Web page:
Next it was the snakes. Gotta love a rattlesnake!


Got a family picture taken too!


This picture is taken by Dwayne. He got to play with the camera a little bit. Lucas was quite impressed with this bird since we read that it can kill snakes (darn it, forgot to write the name down of it).


Finished the day off with homemade chocolate chip cookies. Yum! Thanks sweetie :-)


I really can't complain. It was a great day!

Monday, March 26, 2012

Kash's story

Meet Kash. I've never met Kash, but I feel like I know him just looking at the pictures of him and reading the beautiful story Kash's mom wrote about him.
I met Kash's mom at St. Louis Children's hospital back in September 2011 when we both went to a memorial service. At the service they were honoring Noah and Kash among other kids. Kash's mom came up to me afterwards, because after sharing Noah's story she could relate to a lot of things I had told. I'm so glad she did. I don't know if I would have. I think we have a pretty special friendship only knowing each other for a few months.
Kash was such a strong little boy, and I absolutely love that he got to experience being outside in a gorgeous garden with his parents before taking his final breath. That is something I wished we could have done with Noah. That garden on the rooftop of Children's hospital is an amazing getaway from all the machines and where you can just soak in the beautiful landscaping they have created there. I miss that place.


I can't even describe the fulfillment that was felt knowing that our beautiful son was coming. It was just the most perfect thing in our lives, so incredibly meant to be. Getting pregnant with my little boy was my rainbow after a PCOS diagnosis in early 2010. I had been so sick for so many months, then months of hormone therapies & cleaning up my on-the-go lifestyle as a busy teacher & mother to 4 already. I ate well, I took my vitamins, I monitored cycles, I laid & prayed so many nights, & then there was that perfect morning knowing I was pregnant. This baby was a key to my healing & knowing I would be okay.  I knew his name was Kash before I knew he even existed. I had defeated my PCOS diagnosis.

It was in November of 2010 that a nurse called letting me know that my Quad Screen came back positive for elevated AFP, which I was told meant my baby had neural tube defects. Total agony & devastation. I signed on with a neonatal maternal specialist from Champaign-Urbana & started months of in-depth blood panels & sonograms. Each visit only brought good news, always showing no signs of any defects, but the specialist became concerned that Kash would be too small & wanted to keep me on close monitoring for the duration of the pregnancy. We had defeated the neural tube defects scare.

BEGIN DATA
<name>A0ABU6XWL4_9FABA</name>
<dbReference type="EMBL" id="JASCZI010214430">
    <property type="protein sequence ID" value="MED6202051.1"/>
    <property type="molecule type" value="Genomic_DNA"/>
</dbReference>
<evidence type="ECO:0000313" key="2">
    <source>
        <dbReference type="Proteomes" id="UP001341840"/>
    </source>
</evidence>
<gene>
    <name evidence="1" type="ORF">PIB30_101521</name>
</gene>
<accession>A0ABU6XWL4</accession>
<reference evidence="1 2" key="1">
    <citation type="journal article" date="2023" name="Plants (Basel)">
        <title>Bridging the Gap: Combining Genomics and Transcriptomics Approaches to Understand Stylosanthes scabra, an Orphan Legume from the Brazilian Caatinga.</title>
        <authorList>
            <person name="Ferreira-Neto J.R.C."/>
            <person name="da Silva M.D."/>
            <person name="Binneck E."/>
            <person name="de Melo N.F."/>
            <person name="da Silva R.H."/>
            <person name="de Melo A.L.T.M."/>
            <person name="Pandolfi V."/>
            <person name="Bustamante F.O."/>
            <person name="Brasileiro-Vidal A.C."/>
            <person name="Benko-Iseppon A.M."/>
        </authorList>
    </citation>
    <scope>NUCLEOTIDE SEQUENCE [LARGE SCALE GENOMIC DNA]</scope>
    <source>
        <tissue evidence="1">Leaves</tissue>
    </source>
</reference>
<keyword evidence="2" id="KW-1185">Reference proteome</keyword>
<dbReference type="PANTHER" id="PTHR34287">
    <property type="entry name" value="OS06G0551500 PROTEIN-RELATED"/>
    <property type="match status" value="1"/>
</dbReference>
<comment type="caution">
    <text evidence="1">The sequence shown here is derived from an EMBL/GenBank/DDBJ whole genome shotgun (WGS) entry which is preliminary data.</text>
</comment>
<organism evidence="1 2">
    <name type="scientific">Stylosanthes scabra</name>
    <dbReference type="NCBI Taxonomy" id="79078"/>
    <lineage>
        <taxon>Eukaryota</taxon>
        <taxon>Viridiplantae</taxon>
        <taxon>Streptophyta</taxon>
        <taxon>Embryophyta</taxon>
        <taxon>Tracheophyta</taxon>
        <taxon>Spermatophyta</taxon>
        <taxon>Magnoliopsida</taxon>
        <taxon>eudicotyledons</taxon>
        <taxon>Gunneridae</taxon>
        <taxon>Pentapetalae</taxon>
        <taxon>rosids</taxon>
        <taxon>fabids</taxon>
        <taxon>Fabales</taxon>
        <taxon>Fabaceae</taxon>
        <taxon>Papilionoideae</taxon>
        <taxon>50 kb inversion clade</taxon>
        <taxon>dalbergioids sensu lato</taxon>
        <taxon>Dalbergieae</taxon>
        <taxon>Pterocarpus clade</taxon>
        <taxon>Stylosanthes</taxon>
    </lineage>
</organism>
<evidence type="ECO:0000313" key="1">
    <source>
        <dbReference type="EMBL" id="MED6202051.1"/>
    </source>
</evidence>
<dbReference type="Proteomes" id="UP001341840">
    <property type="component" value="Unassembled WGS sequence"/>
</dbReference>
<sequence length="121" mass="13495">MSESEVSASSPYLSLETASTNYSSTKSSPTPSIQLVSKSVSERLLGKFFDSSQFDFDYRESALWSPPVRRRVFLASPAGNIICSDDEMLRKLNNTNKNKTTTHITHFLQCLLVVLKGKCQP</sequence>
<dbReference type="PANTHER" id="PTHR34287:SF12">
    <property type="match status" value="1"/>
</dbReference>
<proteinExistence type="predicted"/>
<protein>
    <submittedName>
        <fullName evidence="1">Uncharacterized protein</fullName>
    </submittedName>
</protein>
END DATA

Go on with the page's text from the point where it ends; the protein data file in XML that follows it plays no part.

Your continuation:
On  Monday, April 11th, I made the last OB trip before my April 13th c-section. In a fifth pregnancy of nagging false-labor, it was a shock to be told I was definitely in labor for the first time ever in my life. I made calls letting everyone know Kash wanted to come & I headed to the hospital, with 3-year-old daughter Kendall in tow. At 3:15 pm Kash McKinley Barnfield was born, weighing a hefty 8lbs & 21in long, a week & a half before his April 21st due date. We defeated the low-birth weight scare.

Kash immediately showed signs of troubled breathing & was whisked away to the Level II Nursery. He was monitored through the night to watch his O2 saturation & blood gas levels. As his numbers stayed low, we began to worry. It was 5 am the next morning when I had a nurse help me up & wheel me in to see my little boy. He was so big & beautiful, & he was here, & everything that we had worried about for months seemed to be okay. They had thought that he had ingested some fluid during the section & had wet lungs. I couldn't touch him, but watched him sleeping, so jittery & breathing so hard. He was going to be flown to St. Louis Children's Hospital “just to be on the side of caution”, but that he would be right back home in a day or two.

It was Tuesday morning & they placed Kash in my arms for a few moments before he left for SLCH. He looked up at me with his beautiful, big brown eyes & he felt so good in my arms after months of worry.

My husband John went to SLCH to meet Kash & be with him, as I spent the next 24 hours getting up & on my feet after surgery. John sent picture messages & text updates. He talked about the nurses calling Kash a strong little bunny because he was so quick & jumpy & nearly tried to hop off the table. She said she had never been beat up by a baby before as he kicked & fought her, so full of strength & life. He had to be sedated & intubated for treatments, but was responding well.